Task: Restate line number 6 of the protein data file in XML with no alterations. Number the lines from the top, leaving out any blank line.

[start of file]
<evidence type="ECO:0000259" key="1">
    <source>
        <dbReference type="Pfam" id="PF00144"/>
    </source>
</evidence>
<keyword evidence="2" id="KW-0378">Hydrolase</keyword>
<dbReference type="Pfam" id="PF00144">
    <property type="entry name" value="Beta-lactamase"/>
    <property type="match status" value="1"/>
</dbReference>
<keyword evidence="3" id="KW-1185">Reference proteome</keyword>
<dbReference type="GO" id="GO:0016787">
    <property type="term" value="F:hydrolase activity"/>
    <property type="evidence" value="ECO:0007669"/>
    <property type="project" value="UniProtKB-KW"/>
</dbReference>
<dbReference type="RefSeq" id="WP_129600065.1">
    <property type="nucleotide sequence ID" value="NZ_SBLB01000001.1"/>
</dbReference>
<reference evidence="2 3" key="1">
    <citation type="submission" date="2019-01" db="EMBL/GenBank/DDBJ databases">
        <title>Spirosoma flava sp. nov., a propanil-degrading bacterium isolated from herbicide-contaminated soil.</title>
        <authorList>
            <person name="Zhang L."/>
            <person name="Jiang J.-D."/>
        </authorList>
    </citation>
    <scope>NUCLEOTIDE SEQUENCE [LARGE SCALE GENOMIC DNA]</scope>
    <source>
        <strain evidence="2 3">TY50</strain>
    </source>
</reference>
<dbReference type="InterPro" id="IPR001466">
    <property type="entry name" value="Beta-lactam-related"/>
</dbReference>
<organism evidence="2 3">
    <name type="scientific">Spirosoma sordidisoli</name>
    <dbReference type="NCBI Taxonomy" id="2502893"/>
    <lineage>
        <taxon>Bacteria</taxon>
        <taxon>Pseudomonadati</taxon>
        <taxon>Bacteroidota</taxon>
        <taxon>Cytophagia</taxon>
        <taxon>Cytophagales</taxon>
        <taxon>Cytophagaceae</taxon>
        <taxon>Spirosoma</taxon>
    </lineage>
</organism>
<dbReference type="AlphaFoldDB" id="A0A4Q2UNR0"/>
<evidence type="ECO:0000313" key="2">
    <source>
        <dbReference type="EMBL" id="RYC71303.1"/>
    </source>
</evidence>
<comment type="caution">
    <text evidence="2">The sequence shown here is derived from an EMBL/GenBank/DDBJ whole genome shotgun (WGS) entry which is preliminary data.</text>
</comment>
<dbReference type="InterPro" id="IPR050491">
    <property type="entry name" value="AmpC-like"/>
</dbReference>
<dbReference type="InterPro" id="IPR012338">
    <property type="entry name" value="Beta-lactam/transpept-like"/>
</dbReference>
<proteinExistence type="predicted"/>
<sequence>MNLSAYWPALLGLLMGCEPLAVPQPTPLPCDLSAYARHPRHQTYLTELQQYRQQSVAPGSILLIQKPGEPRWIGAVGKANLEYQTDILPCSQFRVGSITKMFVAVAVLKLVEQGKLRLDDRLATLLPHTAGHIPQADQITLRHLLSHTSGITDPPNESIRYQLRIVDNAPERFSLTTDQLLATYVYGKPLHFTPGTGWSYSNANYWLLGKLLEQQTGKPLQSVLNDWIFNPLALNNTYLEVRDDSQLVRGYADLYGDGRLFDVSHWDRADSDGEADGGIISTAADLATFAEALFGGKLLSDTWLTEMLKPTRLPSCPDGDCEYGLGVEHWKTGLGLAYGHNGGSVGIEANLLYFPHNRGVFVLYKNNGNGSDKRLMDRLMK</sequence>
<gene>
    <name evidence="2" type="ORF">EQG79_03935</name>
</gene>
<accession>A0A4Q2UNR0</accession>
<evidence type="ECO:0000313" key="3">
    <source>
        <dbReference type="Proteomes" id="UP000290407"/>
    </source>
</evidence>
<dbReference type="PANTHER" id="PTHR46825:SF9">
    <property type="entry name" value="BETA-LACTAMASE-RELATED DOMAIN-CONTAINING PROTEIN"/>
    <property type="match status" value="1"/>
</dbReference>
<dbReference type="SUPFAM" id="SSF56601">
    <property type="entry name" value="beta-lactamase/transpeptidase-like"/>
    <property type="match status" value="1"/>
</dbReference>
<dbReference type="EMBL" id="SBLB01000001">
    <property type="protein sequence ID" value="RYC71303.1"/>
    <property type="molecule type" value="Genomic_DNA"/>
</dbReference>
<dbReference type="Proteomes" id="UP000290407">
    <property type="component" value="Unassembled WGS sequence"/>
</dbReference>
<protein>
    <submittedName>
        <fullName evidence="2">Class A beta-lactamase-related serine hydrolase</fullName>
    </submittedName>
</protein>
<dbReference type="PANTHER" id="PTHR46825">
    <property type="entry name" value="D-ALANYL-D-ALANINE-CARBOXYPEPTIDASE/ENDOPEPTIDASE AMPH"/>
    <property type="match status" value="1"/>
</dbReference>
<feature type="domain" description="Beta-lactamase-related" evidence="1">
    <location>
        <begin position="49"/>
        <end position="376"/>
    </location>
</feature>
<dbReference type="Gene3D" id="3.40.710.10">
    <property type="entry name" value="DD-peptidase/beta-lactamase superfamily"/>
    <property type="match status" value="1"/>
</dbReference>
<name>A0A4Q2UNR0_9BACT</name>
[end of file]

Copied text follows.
<keyword evidence="2" id="KW-0378">Hydrolase</keyword>